I really don’t know where to start so I’ll just start with where I find myself right now.
This is the small, “viewing” terrace on the roof of our house, here in Granada. With every word I type, the sky is getting a shade darker and the glow of the setting sun a deeper shade of rose. There’s a light breeze, very welcome after several weeks of intense heat.
We live in the medieval, Moorish neighborhood of the Albayzin, and what with trudging up the hill every day after our morning activities, we’ve come to understand the importance of the siesta, and why Spaniards here disappear into their homes for the greater part of the afternoon. If we venture out to eat at 8 pm, we find the restaurants still closed. I like these surprises. It’s why we came, after all. To be surprised.
When we came across this man, he was motionless. When a coin clanked in his pail, he abruptly changed position, then froze again. I couldn’t help yelping each time.
Actually, I know where I’d like to start. With the kindness of the people here–that is my favorite surprise of all. The warmth and generosity I encounter with the most fleeting of interactions. I don’t know that any one example will quite convey it. The fact that my daughter can take a week of ballet classes or Spanish language classes, and they still haven’t asked for payment. They know it will come. Or when we ate at the restaurant and it was time for them to bring us the rest of our meal to take home, they gave us fresh servings instead.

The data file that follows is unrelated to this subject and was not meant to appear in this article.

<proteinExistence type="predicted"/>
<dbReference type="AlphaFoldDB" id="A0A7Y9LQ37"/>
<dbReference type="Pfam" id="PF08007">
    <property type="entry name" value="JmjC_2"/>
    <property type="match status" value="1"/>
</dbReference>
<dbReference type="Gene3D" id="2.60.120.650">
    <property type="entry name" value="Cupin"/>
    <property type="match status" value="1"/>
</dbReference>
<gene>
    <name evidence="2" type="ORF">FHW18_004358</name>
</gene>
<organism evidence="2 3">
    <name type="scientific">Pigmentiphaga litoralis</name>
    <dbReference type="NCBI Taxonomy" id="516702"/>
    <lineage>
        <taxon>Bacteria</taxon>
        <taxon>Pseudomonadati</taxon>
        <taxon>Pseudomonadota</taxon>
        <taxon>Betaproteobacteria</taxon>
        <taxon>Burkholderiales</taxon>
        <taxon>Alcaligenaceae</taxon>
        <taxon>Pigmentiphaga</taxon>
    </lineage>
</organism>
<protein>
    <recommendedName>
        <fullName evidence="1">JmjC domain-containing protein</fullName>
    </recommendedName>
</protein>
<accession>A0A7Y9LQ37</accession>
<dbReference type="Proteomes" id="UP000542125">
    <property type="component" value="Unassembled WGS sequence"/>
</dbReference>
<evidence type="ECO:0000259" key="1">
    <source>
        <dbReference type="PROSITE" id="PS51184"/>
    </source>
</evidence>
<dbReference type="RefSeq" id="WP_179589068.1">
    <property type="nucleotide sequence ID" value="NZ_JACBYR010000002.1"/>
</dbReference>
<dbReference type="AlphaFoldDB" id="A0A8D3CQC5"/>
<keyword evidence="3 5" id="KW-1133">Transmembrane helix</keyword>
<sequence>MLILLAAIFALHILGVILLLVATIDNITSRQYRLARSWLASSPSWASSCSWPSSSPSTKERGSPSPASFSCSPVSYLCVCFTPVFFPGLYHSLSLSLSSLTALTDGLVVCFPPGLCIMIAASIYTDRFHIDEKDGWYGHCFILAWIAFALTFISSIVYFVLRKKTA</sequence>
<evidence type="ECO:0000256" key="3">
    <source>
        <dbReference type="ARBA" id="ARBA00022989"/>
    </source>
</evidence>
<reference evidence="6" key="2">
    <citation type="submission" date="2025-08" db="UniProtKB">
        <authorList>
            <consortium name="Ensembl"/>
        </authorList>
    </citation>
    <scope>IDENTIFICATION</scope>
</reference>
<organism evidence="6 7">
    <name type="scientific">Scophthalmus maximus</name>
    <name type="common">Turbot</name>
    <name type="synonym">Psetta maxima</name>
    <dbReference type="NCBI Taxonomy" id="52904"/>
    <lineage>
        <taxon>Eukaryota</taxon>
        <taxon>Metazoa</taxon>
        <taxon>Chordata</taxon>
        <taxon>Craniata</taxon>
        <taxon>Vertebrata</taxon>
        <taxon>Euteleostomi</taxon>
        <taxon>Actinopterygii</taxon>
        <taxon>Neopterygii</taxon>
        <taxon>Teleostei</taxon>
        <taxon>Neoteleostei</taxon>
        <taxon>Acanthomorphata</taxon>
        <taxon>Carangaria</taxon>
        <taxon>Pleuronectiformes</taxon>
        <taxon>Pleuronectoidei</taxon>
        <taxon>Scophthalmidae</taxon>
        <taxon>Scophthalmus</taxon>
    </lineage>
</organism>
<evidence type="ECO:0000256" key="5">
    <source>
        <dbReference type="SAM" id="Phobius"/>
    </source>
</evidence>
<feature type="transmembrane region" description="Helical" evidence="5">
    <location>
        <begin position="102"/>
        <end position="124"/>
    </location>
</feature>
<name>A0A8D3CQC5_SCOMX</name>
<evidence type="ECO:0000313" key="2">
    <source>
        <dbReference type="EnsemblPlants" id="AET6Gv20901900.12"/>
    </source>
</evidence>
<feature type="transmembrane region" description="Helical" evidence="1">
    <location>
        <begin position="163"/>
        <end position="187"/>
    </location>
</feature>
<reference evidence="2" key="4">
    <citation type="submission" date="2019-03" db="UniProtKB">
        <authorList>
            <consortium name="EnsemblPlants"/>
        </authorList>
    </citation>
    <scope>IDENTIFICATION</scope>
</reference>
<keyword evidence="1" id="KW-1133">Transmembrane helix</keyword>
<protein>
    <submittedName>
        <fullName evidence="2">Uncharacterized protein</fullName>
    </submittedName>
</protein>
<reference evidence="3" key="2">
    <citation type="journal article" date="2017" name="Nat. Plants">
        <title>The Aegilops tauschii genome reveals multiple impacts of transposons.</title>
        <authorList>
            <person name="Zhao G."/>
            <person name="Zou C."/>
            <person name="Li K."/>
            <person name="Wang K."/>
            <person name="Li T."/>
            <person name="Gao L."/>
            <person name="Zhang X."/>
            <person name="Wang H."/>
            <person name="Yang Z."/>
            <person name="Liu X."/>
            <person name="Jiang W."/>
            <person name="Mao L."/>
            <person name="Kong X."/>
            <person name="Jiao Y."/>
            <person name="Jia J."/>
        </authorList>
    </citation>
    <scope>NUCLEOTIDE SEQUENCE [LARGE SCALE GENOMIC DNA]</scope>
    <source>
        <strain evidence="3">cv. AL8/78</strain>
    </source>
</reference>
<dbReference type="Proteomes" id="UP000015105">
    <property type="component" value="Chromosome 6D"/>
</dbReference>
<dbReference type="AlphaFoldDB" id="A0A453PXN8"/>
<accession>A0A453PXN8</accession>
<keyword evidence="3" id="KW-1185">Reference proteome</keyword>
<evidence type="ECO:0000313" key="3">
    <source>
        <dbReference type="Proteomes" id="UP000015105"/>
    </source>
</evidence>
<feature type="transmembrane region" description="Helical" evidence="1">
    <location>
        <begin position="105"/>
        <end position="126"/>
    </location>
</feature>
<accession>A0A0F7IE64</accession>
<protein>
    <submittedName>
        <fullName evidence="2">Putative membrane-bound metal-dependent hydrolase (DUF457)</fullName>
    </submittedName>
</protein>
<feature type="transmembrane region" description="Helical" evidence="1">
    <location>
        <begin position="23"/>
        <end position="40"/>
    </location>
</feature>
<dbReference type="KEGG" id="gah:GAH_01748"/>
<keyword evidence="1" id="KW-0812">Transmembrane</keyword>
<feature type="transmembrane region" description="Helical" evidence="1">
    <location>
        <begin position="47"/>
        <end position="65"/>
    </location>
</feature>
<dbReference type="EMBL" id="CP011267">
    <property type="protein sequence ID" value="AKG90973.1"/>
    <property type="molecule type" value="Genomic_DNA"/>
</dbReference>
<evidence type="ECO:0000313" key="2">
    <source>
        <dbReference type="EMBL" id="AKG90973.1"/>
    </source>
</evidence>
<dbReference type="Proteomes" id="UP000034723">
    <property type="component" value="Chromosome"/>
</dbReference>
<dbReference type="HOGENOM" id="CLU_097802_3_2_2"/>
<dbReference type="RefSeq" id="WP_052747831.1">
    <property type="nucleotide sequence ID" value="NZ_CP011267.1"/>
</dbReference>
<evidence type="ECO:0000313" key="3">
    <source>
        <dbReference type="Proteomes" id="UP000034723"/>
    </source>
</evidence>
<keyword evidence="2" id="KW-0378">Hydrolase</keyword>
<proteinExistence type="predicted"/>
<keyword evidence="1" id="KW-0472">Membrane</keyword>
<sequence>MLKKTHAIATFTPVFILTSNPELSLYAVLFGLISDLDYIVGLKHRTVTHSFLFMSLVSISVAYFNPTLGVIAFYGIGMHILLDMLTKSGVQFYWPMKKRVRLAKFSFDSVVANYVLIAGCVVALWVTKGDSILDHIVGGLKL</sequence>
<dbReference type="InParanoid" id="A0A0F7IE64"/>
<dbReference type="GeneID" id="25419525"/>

I have always liked to say to people, when something they tell me gives me a surge of pleasure, “That makes me very happy.” Here it is a common expression. “Me alegra.” I have the most surprising sense of homecoming whenever I hear it.
Now, the sun has set, and the Iglesia del Salvador, a converted mosque from the thirteenth century, is starting to glow.
The famous Moorish palace, the Alhambra, over to my left, is also magically illuminated. Still, what I like best is the terrain of roofs and terraces spread out below me. No streets are visible because they are so narrow (most of them pedestrian alleys), and a cat can make its way across the city, going from rooftop to rooftop. Or a person, especially if she’s chasing after her cat who has escaped and is finding her way back to Seattle. But that’s another story. It’s actually getting chilly now so I’ll head inside and say bye for now.